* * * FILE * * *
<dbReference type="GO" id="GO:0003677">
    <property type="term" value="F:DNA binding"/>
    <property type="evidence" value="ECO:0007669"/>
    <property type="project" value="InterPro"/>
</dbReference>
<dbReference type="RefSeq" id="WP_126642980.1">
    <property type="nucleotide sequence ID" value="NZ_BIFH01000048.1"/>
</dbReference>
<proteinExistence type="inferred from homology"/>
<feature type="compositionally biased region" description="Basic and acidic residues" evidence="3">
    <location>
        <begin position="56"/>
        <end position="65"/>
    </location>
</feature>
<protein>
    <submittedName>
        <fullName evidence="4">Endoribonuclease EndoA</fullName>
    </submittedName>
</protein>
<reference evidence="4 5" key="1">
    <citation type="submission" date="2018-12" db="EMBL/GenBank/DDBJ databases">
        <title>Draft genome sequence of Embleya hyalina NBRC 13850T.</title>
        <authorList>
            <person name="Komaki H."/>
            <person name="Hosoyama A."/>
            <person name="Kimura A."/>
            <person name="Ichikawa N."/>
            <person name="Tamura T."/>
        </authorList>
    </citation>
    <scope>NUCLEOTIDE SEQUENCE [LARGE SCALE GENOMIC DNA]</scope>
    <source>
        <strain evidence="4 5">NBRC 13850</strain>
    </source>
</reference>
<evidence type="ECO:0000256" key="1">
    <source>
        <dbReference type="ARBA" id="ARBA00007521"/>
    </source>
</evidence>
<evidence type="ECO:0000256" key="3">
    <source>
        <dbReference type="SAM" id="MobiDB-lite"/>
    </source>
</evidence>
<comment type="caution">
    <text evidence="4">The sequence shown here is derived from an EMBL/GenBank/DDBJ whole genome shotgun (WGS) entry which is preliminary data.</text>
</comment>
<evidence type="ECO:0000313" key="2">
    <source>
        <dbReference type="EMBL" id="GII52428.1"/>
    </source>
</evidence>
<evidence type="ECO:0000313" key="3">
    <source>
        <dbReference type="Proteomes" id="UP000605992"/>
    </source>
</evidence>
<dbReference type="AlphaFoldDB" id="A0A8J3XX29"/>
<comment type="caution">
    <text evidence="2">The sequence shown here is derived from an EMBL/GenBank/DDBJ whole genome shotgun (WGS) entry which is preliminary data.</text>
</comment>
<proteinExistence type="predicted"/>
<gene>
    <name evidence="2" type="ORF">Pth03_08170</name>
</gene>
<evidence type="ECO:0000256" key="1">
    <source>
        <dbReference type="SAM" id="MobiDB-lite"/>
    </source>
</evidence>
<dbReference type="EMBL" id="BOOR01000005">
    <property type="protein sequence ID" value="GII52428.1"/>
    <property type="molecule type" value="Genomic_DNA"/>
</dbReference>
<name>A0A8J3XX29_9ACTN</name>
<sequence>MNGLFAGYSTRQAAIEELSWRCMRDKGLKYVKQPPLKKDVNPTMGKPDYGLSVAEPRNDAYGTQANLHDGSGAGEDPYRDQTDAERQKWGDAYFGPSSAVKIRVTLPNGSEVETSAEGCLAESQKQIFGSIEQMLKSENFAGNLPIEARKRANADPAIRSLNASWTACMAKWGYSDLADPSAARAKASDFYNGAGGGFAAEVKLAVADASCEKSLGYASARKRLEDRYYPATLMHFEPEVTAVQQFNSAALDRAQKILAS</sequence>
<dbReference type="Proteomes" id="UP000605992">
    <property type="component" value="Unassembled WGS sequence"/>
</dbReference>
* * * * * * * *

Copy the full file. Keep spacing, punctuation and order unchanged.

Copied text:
<dbReference type="GO" id="GO:0003677">
    <property type="term" value="F:DNA binding"/>
    <property type="evidence" value="ECO:0007669"/>
    <property type="project" value="InterPro"/>
</dbReference>
<dbReference type="RefSeq" id="WP_126642980.1">
    <property type="nucleotide sequence ID" value="NZ_BIFH01000048.1"/>
</dbReference>
<proteinExistence type="inferred from homology"/>
<feature type="compositionally biased region" description="Basic and acidic residues" evidence="3">
    <location>
        <begin position="56"/>
        <end position="65"/>
    </location>
</feature>
<protein>
    <submittedName>
        <fullName evidence="4">Endoribonuclease EndoA</fullName>
    </submittedName>
</protein>
<reference evidence="4 5" key="1">
    <citation type="submission" date="2018-12" db="EMBL/GenBank/DDBJ databases">
        <title>Draft genome sequence of Embleya hyalina NBRC 13850T.</title>
        <authorList>
            <person name="Komaki H."/>
            <person name="Hosoyama A."/>
            <person name="Kimura A."/>
            <person name="Ichikawa N."/>
            <person name="Tamura T."/>
        </authorList>
    </citation>
    <scope>NUCLEOTIDE SEQUENCE [LARGE SCALE GENOMIC DNA]</scope>
    <source>
        <strain evidence="4 5">NBRC 13850</strain>
    </source>
</reference>
<evidence type="ECO:0000256" key="1">
    <source>
        <dbReference type="ARBA" id="ARBA00007521"/>
    </source>
</evidence>
<evidence type="ECO:0000256" key="3">
    <source>
        <dbReference type="SAM" id="MobiDB-lite"/>
    </source>
</evidence>
<comment type="caution">
    <text evidence="4">The sequence shown here is derived from an EMBL/GenBank/DDBJ whole genome shotgun (WGS) entry which is preliminary data.</text>
</comment>
<evidence type="ECO:0000313" key="2">
    <source>
        <dbReference type="EMBL" id="GII52428.1"/>
    </source>
</evidence>
<evidence type="ECO:0000313" key="3">
    <source>
        <dbReference type="Proteomes" id="UP000605992"/>
    </source>
</evidence>
<dbReference type="AlphaFoldDB" id="A0A8J3XX29"/>
<comment type="caution">
    <text evidence="2">The sequence shown here is derived from an EMBL/GenBank/DDBJ whole genome shotgun (WGS) entry which is preliminary data.</text>
</comment>
<proteinExistence type="predicted"/>
<gene>
    <name evidence="2" type="ORF">Pth03_08170</name>
</gene>
<evidence type="ECO:0000256" key="1">
    <source>
        <dbReference type="SAM" id="MobiDB-lite"/>
    </source>
</evidence>
<dbReference type="EMBL" id="BOOR01000005">
    <property type="protein sequence ID" value="GII52428.1"/>
    <property type="molecule type" value="Genomic_DNA"/>
</dbReference>
<name>A0A8J3XX29_9ACTN</name>
<sequence>MNGLFAGYSTRQAAIEELSWRCMRDKGLKYVKQPPLKKDVNPTMGKPDYGLSVAEPRNDAYGTQANLHDGSGAGEDPYRDQTDAERQKWGDAYFGPSSAVKIRVTLPNGSEVETSAEGCLAESQKQIFGSIEQMLKSENFAGNLPIEARKRANADPAIRSLNASWTACMAKWGYSDLADPSAARAKASDFYNGAGGGFAAEVKLAVADASCEKSLGYASARKRLEDRYYPATLMHFEPEVTAVQQFNSAALDRAQKILAS</sequence>
<dbReference type="Proteomes" id="UP000605992">
    <property type="component" value="Unassembled WGS sequence"/>
</dbReference>